Battle of the Silarus

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Battle of the Silarus
Part of the Second Punic War
Dislocazione legioni 212 aC.png
Battles in 212 BC and the locations of the legions
Date212 BC
Location
near Silarus River (modern Sele River), Italy
Result Carthaginian victory
Belligerents
Carthage standard.svg Carthage Vexilloid of the Roman Empire.svg Roman Republic
Commanders and leaders
Hannibal Marcus Centenius Penula 
Strength
Unknown 16,000
Casualties and losses
Unknown 15,000 killed

The Battle of the Silarus was fought in 212 BC between Hannibal's army and a Roman force led by centurion Marcus Centenius Penula. The Carthaginians were victorious, destroying the entire Roman army and killing 15,000 Roman soldiers.

Prelude[edit]

Hannibal had lifted the siege of Capua after mauling two Roman consular armies in the Battle of Capua. The Roman consuls had split their forces, with Flavius Flaccus moving towards Cumae, while Appius Claudius Pulcher marched towards Lucania. It is not sure why they had done so, because their forces still outnumbered Hannibal's army, even after with the losses suffered in the battle. Hannibal decided to follow Claudius.[1]

Claudius managed to evade the pursuit of Hannibal, but a centurion, Marcus Centenius Penula, had appealed to the Roman Senate for independent command against Hannibal, claiming that with his knowledge of Campania he can best the Carthaginians.[1] His appeal was granted and 4,000 citizen soldiers and 4,000 allies were detached to serve under him, possibly from the army of Gracchus which was stationed in Lucania.[1] To this force another 8,000 volunteers from Campania, Lucania and Samnium was added.[1]

While Appius Claudius with his consular army marched west to join his fellow consul, Centenius set off to attack Hannibal in Lucania.[1] Hannibal learned of the Romans' approach and halted his pursuit of Claudius.[1] Prior to the battle, Hannibal had his cavalry secure all roads in the area to stop any Roman retreat.[2]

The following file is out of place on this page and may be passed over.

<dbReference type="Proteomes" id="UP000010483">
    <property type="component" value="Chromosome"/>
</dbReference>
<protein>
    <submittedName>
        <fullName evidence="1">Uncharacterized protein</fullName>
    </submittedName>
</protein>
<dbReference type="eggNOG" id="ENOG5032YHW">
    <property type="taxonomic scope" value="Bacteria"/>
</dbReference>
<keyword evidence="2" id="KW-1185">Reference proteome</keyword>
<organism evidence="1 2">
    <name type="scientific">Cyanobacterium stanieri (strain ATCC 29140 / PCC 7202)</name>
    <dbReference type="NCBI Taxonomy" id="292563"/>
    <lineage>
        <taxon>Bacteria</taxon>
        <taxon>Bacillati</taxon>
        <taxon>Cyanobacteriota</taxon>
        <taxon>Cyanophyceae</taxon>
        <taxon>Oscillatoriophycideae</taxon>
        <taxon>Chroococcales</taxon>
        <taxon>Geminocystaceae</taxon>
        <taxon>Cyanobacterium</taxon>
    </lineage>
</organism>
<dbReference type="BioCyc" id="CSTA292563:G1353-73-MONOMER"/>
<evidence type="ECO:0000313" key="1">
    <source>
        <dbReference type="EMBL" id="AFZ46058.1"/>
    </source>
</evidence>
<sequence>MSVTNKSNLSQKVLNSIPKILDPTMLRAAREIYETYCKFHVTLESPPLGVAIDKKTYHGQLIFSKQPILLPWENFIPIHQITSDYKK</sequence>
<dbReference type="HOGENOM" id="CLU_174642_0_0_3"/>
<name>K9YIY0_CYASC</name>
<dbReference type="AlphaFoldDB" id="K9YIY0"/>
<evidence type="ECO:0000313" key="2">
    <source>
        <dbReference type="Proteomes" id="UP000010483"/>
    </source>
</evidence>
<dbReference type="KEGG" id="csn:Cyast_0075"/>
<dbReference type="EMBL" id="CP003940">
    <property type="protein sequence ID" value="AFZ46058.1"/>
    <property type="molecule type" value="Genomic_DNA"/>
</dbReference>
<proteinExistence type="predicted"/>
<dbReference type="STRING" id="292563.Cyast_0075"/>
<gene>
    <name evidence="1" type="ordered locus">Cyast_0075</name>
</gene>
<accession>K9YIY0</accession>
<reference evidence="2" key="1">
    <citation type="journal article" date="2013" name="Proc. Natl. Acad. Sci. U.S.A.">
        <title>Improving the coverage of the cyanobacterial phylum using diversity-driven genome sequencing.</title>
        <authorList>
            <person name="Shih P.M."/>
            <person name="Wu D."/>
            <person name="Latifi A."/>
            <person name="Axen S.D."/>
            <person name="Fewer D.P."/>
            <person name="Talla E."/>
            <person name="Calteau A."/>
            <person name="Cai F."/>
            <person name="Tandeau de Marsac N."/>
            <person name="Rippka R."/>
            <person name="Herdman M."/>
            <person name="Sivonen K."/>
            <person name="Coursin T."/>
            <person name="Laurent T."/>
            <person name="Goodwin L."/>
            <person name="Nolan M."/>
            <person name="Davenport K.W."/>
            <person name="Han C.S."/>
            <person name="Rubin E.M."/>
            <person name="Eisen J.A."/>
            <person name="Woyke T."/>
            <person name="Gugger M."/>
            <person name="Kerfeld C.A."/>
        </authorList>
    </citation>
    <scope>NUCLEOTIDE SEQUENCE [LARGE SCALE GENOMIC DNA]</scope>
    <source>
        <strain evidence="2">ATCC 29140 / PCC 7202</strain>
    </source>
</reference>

Battle[edit]

The opposing columns spotted their enemies and immediately drew up into battle lines.[2] The poorly equipped Romans held off Hannibal's veterans for two hours until Centenius was killed in action.[2] The Roman army collapsed into a rout and 15,000 Roman soldiers were killed in the battle and pursuit, with only 1,000 escaping the Carthaginian cavalry blockade.[2]

Aftermath[edit]

After the battle, Hannibal did not pursue the Army of Claudius, Instead, he marched east into Apulia, where a Roman army under Praetor Gnaeus Flavius Flaccus was operating against towns allied to Carthage. The Roman consular armies, free of Hannibal, united and resumed their harassment of Capua. Hanno the Elder remained in Bruttium.

Casualties[edit]

Out of 16,000 Romans, only 1,000 survived.[2] These survivors were sent to join the disgraced legions of Cannae survivors after they had been rounded up.

References[edit]

  1. ^ a b c d e f Livy 2006, p. 279.
  2. ^ a b c d e Livy 2006, p. 280.

Bibliography[edit]

  • Livius, Titus (2006). Hannibal's War: Books Twenty-One to Thirty. Translated by J.C. Yardley, introduction and notes by Dexter Hoyos. Oxford: Oxford University Press. ISBN 0-19-283159-3.